stand each other. I believe that
the "white" should be "converted"
as I have. I have played baseball,
basketball, and football on the
Boys Clubs Teams in Washington,
D.C. We have played countless
colored teams from bur city and
others. Also during the war, I
bunked over a colored boy aboard
our ship. From these experiences,
I have learned that the colored
boys can be and in 99% of the
cases are the best of sportsmen.
They are clean personally and
morally, usually more than some
of us "whites" were, I am afraid.
What I am trying to get across
is that I believe that for you to
say that because every day there
are a multitude of wrongs against
me and my race that I will not
try my best to face them with
courage (which I think most Ne-
groes are doing) and not try to
find some peaceful solution, but
will join an organization which is
sworn to destroy the country In
which I was born and raised.
-Donald H. Powers
STALWART MICHIGAN CITIZENS who
felt that all of the concern currently ex-
pressed about academic freedom was some-
how only a support of the AYD would do
well to examine the case of Harry Glassgold,
art supervisor in the Flint school system.
Glassgold, who is now completing his
second year in the present position will not
have his contract renewed next year be-
cause of hazy accusations made against his
character and past affiliations
The techniques used by the Flint Board
of Education were much the same as those
we saw in operation here. A "final" decision
was made on the basis of "alleged evidence."
Specific charges have not been made and a
request for a hearing has not been granted.
In this, instance, however, the result is not
merely the withdrawal of recognition of a
student group, but the dismissal on the basis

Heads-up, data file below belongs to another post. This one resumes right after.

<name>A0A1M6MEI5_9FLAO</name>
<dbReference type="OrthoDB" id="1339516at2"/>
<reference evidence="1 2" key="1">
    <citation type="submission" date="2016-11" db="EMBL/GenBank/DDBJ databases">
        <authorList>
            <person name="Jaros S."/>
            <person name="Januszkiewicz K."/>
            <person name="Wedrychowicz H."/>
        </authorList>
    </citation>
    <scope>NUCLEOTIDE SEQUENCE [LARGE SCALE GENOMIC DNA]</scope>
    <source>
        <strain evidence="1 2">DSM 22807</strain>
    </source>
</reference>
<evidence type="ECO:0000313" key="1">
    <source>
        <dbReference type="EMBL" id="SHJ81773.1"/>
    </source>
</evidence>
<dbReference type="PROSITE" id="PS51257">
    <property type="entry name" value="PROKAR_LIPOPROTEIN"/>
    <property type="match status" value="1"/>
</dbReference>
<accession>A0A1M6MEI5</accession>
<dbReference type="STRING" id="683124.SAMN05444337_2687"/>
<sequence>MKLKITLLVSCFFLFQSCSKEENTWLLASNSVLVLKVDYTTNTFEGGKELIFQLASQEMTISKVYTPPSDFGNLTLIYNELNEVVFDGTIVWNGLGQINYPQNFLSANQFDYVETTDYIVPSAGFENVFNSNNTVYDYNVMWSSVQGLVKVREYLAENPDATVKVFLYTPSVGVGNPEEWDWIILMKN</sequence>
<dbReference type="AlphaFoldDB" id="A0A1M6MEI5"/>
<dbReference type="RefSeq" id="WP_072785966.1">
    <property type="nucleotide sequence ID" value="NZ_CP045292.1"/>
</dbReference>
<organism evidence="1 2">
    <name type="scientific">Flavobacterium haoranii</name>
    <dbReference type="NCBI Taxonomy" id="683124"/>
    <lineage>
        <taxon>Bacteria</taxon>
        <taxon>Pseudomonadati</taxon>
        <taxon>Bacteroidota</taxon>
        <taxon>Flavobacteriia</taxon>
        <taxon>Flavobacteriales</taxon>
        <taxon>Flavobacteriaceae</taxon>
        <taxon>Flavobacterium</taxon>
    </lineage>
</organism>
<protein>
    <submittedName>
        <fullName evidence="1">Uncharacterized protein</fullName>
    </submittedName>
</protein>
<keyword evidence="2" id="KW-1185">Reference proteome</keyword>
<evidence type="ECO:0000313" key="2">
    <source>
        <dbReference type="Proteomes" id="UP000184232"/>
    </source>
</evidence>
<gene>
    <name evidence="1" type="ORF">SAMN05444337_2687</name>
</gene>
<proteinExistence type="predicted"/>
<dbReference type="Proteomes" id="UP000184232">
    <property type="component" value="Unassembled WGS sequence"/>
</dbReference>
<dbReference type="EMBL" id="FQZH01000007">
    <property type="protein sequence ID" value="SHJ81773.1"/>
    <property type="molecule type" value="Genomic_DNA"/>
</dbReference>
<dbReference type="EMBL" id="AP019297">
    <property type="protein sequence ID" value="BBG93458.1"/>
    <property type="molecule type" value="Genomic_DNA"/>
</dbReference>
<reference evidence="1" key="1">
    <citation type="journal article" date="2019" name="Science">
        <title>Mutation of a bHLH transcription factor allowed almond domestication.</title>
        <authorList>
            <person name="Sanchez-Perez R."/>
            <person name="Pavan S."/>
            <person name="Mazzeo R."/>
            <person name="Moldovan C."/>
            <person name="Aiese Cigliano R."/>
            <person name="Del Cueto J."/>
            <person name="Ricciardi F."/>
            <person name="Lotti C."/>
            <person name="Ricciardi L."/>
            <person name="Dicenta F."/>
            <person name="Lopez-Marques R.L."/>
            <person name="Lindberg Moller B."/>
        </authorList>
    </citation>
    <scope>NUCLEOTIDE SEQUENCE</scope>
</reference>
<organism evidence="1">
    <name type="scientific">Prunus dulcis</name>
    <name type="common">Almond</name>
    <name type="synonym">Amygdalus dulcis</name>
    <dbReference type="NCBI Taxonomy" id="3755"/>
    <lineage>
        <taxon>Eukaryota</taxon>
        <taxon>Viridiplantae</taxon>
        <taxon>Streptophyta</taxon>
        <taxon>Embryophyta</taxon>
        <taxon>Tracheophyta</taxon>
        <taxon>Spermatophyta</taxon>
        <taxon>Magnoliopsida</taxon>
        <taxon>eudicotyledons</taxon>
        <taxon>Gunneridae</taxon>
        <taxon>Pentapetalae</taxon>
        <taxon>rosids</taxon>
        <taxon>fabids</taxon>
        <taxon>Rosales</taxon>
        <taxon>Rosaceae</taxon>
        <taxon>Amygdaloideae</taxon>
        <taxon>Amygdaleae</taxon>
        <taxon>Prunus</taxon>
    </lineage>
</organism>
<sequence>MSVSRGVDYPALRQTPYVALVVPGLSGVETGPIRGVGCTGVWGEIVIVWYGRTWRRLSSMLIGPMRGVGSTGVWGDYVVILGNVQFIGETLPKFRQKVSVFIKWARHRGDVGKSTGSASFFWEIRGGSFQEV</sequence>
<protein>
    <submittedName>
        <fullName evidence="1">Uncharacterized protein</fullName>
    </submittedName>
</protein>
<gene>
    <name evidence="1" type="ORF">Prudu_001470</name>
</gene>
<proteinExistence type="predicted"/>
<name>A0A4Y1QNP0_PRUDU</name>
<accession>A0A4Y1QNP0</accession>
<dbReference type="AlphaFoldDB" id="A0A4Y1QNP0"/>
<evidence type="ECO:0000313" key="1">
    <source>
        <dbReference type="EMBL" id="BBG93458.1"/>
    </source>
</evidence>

of undisclosed evidence of a school super-
visor under conditions which will perman-
ently blacklist him in his profession and
thus impair his livelihood.
"Because of this individual's past affilia-
tions we decided that it was not in the best
interests of the school system to renew his
contract," Board Chairman Ralph Freeman
said after the Board had voted in closed ses-
sion to withhold Glassgold's contract.
Glassgold has been told that the "evi-
dence" against him has come from FBI
statements. The FBI has denied releasing
any statement about him, claiming that it
cannot do so without authority from the
As similar cases continue to multiply al-
most daily the national pattern of reaction
become clearer. Step by step we are being
asked to retreat from reason to the accept-
ance of the right of those in authority to
determine, without question, the public's
"best interests." By this method one group
strives, quietly at first, to eliminate all of
those who disagree with it until there re-
mains onlyoe eacceptable viewpoint that
can safely be held.
Saturday a state-wide Michigan Academic
Freedom Committee was established to alert
the community to threats to academic free-
dom. The extent of that public alertness
will be a prime factor in determining the
future of the American way of life.
IT SO HAPPENS ...
. Last Chord
Legal Solution. ..
ONE OF OUR LAW STUDENT FRIENDS
reports a quaint analysis of the Truman
loan to Greece he picked up from a fellow
"Kill them off," this legal misanthropist
advises. "Why should we pay for food for
Europeans when bullets are cheaper than
We've given this some thought and have
concluded that the best thing about the sol-'
ution is that it's readily applicable to Uni-
versity of Michigan law students.
* * * *
Caught in the Middle ...
WE HOPE this doesn't start an inter-room
crisis, but the Daily received the fol-
lowing postcard a couple of days ago:
Though it is not a habit of mine to write
into newspapers and voice my opinion on
all the flagrant misappropriation of print,
I do feel it my earnest duty at this time to
give an opinion.
That is: Why should Master Wiegand
and Master Scheffler air their disputes on
the relative merits of movies publicly when
they are known to be roomates.
'Third Man in Their Room"
* * * *
Edited and managed by students of
the University of Michigan under the
authority of the Board in Control of
Paul Harsha..........Managing Editor
Clayton Dickey.......... City Editor
Milton Freudenheim. .Editorial Director
Mary Brush .......... Associate Editor
Ann Kutz ............ Associate Editor
Clyde Recht...........Associate Editor
Jack Martin ..........Sports Editor
Archie Parsons.. .Associate Sports Editor
Joan Wilk ............ Women's Editor
Lois Kelso .. Associate Women's Editor
Joan De Carvajal...Research Assistant
Robert E. Potter .... General Manager
Janet Cork........Business Manages
Nancy Helmick ...Advertising Manager
,,f --_ C \ :19, h N;p WVM i